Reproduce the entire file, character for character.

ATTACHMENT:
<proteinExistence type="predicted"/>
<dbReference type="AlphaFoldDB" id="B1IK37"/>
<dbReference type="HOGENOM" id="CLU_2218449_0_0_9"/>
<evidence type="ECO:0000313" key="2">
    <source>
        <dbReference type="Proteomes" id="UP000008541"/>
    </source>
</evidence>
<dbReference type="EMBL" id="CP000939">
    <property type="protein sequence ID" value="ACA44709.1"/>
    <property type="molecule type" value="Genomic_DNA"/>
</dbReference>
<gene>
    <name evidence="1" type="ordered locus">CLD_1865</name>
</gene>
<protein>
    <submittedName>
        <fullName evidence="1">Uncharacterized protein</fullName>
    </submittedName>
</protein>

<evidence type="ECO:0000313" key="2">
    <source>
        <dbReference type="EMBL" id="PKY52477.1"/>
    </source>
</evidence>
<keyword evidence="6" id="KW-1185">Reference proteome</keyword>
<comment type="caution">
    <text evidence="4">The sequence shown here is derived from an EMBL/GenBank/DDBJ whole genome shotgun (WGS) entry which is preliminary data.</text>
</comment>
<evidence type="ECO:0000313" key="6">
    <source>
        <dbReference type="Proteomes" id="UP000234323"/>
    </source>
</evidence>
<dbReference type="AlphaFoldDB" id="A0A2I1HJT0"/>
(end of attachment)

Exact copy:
<proteinExistence type="predicted"/>
<dbReference type="AlphaFoldDB" id="B1IK37"/>
<dbReference type="HOGENOM" id="CLU_2218449_0_0_9"/>
<evidence type="ECO:0000313" key="2">
    <source>
        <dbReference type="Proteomes" id="UP000008541"/>
    </source>
</evidence>
<dbReference type="EMBL" id="CP000939">
    <property type="protein sequence ID" value="ACA44709.1"/>
    <property type="molecule type" value="Genomic_DNA"/>
</dbReference>
<gene>
    <name evidence="1" type="ordered locus">CLD_1865</name>
</gene>
<protein>
    <submittedName>
        <fullName evidence="1">Uncharacterized protein</fullName>
    </submittedName>
</protein>

<evidence type="ECO:0000313" key="2">
    <source>
        <dbReference type="EMBL" id="PKY52477.1"/>
    </source>
</evidence>
<keyword evidence="6" id="KW-1185">Reference proteome</keyword>
<comment type="caution">
    <text evidence="4">The sequence shown here is derived from an EMBL/GenBank/DDBJ whole genome shotgun (WGS) entry which is preliminary data.</text>
</comment>
<evidence type="ECO:0000313" key="6">
    <source>
        <dbReference type="Proteomes" id="UP000234323"/>
    </source>
</evidence>
<dbReference type="AlphaFoldDB" id="A0A2I1HJT0"/>